• You Raise Me Up, Josh Groban
  • Because You Loved Me, Celine Dion
  • Somewhere Over the Rainbow, Israel Kamakawiwo’ole “Iz”
  • The Prayer, Bocelli/Dion
  • What a Wonderful World, Louis Armstrong
  • Forever Young, Rod Stewart

I figured he would pick What a Wonderful World.  Or maybe The Prayer, or You Raise Me Up.  I hoped he’d pick either I Hope You Dance, which has always made me think of him, or Because You Loved Me, because it has always been my song for my mother.

Z and his new bride danced their first dance, and we all cried.  They looked so happy and in love.  And beautiful, even though my poor boy really can’t dance at all.  Then his new wife danced with her father, very sweet, and they looked so happy together.  I knew my turn was coming.

And all of a sudden, when I heard the first notes of the song my son had chosen for our dance, I couldn’t believe it.  I tried not to cry, but I couldn’t help it.

He’d chosen Because You Loved Me.  I wasn’t sure if I’d ever told him that it reminded me of my mother.  It’s a pretty girly song, and I never imagined he’d choose it.  As we awkwardly moved in circles around the dance floor, cameras popping off everywhere, I told him:  “I’m not sure you know this or not, but this song has always reminded me of my mother.”

He looked down on me and responded:  “This song has always reminded me of you, Mom.”

And then the tears really started flowing.  A bittersweet mixture of happy and sad all at once, overwhelming.  I kept myself from sobbing right then and there on the dance floor.

Only later, alone in my hotel room, did I succumb to the emotion and cry the heaving sobs that my heart had to release.



Celebrate Life

Well, it’s here.  The big one.

Today my mother has been dead for twenty years.  A perfect, round number.  A really big number.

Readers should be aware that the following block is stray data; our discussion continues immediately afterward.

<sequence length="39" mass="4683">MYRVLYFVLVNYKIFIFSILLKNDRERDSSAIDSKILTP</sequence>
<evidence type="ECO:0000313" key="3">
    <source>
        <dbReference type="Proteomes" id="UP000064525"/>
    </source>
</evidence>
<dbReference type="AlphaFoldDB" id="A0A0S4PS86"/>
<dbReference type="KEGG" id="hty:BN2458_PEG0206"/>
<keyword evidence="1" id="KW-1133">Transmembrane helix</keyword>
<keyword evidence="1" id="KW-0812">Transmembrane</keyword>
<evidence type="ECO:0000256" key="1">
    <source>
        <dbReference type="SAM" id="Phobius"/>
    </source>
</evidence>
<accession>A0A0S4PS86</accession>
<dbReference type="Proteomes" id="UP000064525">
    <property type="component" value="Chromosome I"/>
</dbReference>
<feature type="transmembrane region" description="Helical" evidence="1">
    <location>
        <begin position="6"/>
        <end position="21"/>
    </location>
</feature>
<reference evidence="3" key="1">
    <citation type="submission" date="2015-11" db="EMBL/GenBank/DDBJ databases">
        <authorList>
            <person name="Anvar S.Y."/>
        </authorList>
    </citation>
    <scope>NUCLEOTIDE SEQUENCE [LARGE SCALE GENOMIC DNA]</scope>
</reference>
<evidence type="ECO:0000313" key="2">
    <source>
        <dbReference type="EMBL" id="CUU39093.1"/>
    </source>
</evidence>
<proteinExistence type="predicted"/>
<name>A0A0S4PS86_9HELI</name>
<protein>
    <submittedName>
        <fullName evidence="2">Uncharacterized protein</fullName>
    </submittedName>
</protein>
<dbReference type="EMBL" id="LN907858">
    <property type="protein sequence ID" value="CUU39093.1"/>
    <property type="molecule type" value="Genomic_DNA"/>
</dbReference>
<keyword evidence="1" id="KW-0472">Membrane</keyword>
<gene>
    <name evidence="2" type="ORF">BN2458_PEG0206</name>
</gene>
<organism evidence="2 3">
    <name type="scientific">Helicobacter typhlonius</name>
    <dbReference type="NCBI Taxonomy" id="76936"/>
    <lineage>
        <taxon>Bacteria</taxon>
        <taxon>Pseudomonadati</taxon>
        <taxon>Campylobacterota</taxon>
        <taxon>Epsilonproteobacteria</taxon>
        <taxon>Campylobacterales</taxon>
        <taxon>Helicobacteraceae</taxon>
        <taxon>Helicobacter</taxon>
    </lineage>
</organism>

It’s a long time.  A long time to be without her.  I’ve done this now, twenty times.  Lived this day, twenty times.  Each time Feburary 13 rolls around, I I have mourned for my mother.  Relived that day so long ago.  Remembered each last moment.  The gift and the wonder and the terror or watching someone pass from this life to the next.  I have thought of her and remembered with sadness all I lost when she died.  All she lost when she died.  All that she missed out of her life, how much she never got to do.

Nineteen other times I have woken up, my first thought being of her, and spent the day mired in sadness and memories and what ifs.

This year, it feels different.  Or maybe I want it to feel different.  Perhaps I will it to be different.

I am not sure why.  What has turned inside my heart.  But it feels lighter this year.  I want to spend the day celebrating her, not mourning her.  Thinking of what a wonderful, strong woman she was, how much she persevered through the difficult times of her life.  What a wonderful model she was of a strong willed, determined woman.  How smart, determined and thoughtful she was.

She was a lawyer during a time when women who worked mostly were teachers or nurses.  She was subject to discrimination in her work.  She used to joke about wearing low cut blouses on hearing days with certain judges; she wasn’t above using what she had to get what she needed for her clients.

She was fiercely loyal to those she loved, offering a place to live to anyone who needed it.  We had extra people sleeping on the sofa or in the spare room from time to time, sometimes for months.   My mother didn’t have a lot, but whatever she had, she always shared with whomever she loved.  She was a kind and generous friend.

She was funny, smart, but also knew how to have a good time.  We used to joke that she had a more active social life than I did.  She had great girlfriends, and they loved her just as much as she loved them.

She loved our dog, initially having reservations about getting a rescue animal from the shelter.  In the end, he was her companion and confidante, and wouldn’t leave her body after she passed away at home on the sofa.

While my mother wasn’t a perfect parent, she always was honest and fair, and did her level best in sometimes very difficult times.  She was wonderful at withholding judgement and treating us children with respect and trust.  Even though she was a working mother, and therefore not always available, I never once felt as if she wasn’t 100 % there for me and my champion, always.

I miss her.  I love her.  But I think it is time to put away my heavy heart when I think of her.  She missed much, I missed much, but I also was so lucky.  Lucky to share those last moments with her.  Lucky to say all that I wanted to before she passed.  Lucky to take care of her when she needed me to.  Lucky that she passed onto me her determination and strength.